Survival analysis for clinicians

I took a course in “Survival analysis for clinicians” in Rotterdam, the Netherlands, which was part of the Erasmus Winter Programme in 2015. The majority of the around 30 students taking the course were PhD and master students from Holland, but there were also a couple of Germans, plus two from Norway.

I took a course in “Survival analysis for clinicians” in Rotterdam, the Netherlands, which was part of the Erasmus Winter Programme in 2015. Foto: Magn­hild Torske Oust

The lecturer was Hein Putter, who is Professor at the Department of Medical Statistics and Bioinformatics at Leiden University Medical Center.

Putter was an excellent and enthusiastic lecturer. The first half of each day was devoted to computer practicals, and we had lectures the second half of the day. Finding the “perfect” statistics course is always challenging, because you need to find one which is at the level you are currently at. Not too easy, but also not too advanced. The first two days were quite basic, including drawing Kaplan-Meier plots by hand, which I had already done in my PhD statistics courses at NTNU. Still, we went into more detail in this course than the limited number of lectures in Medical Statistics II allowed, allowing a better understanding of the material.

The main bulk of the course was devoted to Cox regression, which was the method I was primarily interesting in learning about. The course provided a useful introduction to Cox regression, ranging from basics, via testing the assumptions on the model, to more advanced topics such as competing risks and multi-state models. Some topics were only briefly covered – not aiming at providing us with enough knowledge to deal with these issues ourselves, but rather to make sure we can identify the problems should we come across them, and consequently know when to ask for help from an experienced statistician. The course also covered some alternatives to Cox regression, including Poisson regression and accelerated failure time models. The course also covered some aspects of Cox regression that were not included in the statistics course at NTNU, including the stratified Cox model and time-dependent covariates, which I found particularly useful. It was also useful to learn about some of the (probably numerous) pitfalls of survival analysis, including a funny example about Oscar winners (no, contrary to popular belief, Oscar winners don’t actually live four years longer than actors who have “only” been nominated for an Oscar, the authors of that famous paper did not take immortal person time into account).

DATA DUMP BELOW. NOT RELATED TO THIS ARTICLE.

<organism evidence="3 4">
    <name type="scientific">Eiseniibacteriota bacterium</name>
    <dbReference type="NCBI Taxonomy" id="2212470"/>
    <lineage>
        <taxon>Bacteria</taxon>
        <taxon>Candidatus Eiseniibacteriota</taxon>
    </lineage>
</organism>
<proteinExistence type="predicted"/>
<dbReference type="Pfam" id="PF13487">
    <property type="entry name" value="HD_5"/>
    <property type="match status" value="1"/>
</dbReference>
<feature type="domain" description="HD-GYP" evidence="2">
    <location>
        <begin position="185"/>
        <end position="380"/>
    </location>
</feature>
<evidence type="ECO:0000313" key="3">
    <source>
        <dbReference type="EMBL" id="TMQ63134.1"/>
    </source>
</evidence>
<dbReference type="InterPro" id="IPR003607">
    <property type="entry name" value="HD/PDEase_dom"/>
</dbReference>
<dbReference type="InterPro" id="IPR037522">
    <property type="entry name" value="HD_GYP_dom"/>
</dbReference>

We used SPSS in the computer practicals, which is probably the easiest solution in a class where the students have varying statistical background and use different statistical software packages. However, quite often we were told that “it is not possible to do this in SPSS”, which indicates that SPSS is probably not the software package of choice when performing survival analysis.

All in all, the course is a useful introduction to survival analysis, and Cox regression in particular. It is probably best suited for PhD students who have taken some basic statistics courses, but have not used survival analysis themselves yet.

I would like to thank the Erasmus Medical Center for hosting the Winter Programme, Hein Putter for holding the course, and EPINOR for funding.

Page administrator: Magn­hild Torske Oust
Last updated: 02.02.2017 15:38